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Gov’t announces new plan to fight health care fraud

With health care fraud costing the United States an estimated $60 billion per year, U.S. Secretary of Health and Human Services Kathleen Sebelius was in Boston on Thursday to announce the government’s plans to implement tools similar to the ones banks use to red flag credit card fraud.

With health care fraud costing the United States an estimated $60 billion per year, U.S. Secretary of Health and Human Services Kathleen Sebelius was in Boston on Thursday to announce the government’s plans to implement tools similar to the ones banks use to red flag credit card fraud.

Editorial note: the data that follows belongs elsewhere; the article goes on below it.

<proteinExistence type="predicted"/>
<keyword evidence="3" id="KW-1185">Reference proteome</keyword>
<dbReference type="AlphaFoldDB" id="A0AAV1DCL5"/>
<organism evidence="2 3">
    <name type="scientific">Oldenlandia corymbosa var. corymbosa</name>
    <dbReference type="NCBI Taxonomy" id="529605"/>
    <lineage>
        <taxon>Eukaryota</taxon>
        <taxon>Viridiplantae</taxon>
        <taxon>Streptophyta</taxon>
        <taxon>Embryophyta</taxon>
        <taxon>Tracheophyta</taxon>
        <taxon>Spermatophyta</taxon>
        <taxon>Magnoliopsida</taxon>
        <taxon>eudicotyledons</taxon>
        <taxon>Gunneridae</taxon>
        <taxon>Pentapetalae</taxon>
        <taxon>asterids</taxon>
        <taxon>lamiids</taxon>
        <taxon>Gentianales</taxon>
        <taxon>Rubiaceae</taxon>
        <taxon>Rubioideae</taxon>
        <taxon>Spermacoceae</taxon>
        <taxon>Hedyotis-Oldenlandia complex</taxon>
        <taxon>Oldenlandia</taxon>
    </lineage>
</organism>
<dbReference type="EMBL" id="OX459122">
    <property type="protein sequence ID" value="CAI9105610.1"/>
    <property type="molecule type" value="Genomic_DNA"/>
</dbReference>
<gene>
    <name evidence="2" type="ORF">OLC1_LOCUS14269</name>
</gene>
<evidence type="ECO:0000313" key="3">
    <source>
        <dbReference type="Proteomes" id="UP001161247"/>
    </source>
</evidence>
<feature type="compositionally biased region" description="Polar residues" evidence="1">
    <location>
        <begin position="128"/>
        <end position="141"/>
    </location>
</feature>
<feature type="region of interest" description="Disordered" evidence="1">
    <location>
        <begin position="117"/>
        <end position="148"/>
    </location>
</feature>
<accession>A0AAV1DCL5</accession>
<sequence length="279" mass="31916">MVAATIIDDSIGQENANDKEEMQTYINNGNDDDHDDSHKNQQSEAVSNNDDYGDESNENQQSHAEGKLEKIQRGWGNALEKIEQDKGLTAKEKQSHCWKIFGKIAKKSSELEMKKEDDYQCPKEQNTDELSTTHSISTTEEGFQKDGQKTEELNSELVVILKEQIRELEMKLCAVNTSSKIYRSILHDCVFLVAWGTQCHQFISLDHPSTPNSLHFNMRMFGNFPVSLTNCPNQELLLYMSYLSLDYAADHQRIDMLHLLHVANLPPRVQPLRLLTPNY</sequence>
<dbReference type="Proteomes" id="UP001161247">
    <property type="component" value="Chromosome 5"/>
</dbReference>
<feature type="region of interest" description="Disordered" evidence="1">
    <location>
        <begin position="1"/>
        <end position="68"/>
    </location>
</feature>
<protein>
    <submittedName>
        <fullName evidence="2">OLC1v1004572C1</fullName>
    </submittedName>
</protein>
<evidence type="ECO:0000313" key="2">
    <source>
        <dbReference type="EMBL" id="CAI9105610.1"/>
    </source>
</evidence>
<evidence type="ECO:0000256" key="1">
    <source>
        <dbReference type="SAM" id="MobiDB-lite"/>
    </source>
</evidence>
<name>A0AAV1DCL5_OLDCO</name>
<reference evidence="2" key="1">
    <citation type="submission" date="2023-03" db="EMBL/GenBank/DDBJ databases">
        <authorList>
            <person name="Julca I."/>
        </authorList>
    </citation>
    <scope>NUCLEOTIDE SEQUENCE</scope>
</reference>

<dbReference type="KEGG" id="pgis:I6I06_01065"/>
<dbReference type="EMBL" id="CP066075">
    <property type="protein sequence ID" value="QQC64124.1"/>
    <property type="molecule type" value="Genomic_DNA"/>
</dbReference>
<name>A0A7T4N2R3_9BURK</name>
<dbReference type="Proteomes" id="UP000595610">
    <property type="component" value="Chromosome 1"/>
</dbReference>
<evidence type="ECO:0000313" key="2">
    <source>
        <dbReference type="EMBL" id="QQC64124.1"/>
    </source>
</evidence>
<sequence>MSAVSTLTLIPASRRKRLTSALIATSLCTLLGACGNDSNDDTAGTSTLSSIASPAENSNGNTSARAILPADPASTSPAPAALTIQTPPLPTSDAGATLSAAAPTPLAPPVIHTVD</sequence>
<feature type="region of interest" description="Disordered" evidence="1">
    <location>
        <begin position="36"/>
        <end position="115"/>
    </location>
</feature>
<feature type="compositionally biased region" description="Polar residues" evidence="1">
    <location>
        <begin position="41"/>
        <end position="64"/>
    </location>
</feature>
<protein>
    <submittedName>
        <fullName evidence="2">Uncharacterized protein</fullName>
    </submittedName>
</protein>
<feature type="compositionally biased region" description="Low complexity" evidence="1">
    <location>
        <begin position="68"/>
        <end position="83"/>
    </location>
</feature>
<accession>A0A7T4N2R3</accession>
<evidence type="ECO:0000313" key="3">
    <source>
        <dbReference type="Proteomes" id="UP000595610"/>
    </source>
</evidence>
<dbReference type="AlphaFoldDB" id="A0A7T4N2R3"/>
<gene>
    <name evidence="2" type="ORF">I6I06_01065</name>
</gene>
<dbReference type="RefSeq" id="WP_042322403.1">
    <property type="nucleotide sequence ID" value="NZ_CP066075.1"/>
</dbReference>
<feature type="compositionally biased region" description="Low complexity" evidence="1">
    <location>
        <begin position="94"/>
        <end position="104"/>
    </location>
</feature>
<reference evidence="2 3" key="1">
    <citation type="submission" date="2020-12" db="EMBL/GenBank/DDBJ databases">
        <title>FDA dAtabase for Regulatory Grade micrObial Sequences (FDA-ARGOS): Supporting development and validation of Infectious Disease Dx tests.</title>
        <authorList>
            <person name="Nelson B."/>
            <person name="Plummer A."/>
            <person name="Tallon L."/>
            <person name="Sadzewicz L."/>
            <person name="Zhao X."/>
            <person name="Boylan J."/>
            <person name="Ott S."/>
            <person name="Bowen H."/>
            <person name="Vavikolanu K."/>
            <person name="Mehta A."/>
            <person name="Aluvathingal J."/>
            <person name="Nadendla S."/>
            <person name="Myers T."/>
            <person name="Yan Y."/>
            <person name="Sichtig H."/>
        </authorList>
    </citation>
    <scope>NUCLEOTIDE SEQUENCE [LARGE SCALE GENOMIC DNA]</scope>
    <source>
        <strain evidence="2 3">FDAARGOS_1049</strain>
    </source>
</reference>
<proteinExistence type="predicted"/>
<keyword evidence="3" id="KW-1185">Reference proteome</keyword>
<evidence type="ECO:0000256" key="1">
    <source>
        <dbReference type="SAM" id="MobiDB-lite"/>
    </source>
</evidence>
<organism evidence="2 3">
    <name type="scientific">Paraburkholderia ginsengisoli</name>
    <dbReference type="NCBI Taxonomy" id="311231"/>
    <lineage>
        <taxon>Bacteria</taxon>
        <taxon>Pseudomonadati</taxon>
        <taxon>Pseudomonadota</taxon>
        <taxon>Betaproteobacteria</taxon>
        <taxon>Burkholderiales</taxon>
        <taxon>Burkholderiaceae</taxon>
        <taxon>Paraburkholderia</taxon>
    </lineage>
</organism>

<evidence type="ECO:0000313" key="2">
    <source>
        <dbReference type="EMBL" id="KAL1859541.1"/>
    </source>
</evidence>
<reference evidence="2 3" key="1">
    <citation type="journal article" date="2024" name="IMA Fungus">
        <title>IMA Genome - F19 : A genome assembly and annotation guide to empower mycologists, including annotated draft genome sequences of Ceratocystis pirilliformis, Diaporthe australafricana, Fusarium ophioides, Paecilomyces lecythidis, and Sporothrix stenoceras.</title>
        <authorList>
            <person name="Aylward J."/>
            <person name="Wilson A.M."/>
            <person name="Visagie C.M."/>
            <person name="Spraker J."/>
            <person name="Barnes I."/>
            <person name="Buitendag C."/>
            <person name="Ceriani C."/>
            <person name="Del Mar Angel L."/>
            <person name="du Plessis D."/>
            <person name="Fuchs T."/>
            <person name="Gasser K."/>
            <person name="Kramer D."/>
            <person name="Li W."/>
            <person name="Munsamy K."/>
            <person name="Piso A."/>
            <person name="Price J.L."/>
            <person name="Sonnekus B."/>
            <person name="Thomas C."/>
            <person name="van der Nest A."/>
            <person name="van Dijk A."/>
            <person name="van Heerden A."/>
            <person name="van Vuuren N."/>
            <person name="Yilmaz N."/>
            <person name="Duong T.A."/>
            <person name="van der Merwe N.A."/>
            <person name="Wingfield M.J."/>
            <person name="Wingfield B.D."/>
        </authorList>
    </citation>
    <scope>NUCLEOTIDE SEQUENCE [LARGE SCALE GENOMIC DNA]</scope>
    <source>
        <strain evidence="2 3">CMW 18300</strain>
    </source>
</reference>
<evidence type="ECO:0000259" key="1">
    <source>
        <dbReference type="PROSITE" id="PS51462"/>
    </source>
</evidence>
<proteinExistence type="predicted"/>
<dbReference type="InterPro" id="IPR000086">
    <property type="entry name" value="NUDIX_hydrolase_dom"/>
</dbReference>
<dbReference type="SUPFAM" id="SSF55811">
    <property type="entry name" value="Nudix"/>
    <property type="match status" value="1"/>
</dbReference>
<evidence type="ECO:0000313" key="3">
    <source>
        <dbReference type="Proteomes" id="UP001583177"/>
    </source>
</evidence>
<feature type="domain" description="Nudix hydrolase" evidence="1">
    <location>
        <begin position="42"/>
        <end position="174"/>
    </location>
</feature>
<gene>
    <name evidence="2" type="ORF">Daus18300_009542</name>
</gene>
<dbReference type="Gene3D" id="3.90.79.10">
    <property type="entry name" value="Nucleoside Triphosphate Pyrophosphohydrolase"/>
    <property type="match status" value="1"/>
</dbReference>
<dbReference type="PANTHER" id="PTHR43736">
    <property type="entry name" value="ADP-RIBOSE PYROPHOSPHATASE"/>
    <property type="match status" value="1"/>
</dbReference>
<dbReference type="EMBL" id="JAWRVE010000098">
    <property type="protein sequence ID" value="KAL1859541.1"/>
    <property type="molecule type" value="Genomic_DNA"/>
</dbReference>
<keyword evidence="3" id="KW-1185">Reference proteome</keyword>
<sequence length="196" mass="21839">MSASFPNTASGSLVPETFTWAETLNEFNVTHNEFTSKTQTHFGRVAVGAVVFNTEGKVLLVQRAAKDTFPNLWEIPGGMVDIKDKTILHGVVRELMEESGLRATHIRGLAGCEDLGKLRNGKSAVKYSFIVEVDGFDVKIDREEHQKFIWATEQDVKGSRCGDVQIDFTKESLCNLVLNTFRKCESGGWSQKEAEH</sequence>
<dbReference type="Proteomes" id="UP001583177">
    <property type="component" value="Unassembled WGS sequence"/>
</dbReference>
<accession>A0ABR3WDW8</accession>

“We want to stay ahead of the criminals rather than doing the old pay and chase routine,” Sebelius said during a forum at UMass Boston.

By law, the government must pay companies that supply Medicare patients with products a month after the claims are submitted — making it nearly impossible to catch fraudulent claims. A program piloting the fraud-flagging technology recently caught two “false-front” Houston companies claiming they supplied items such as scooters to senior citizens.

“In New England these schemes have reached crisis proportions,” said U.S. Attorney General Eric Holder, who also attended the forum. “We are fighting back in bold, innovative and creative ways.”

 
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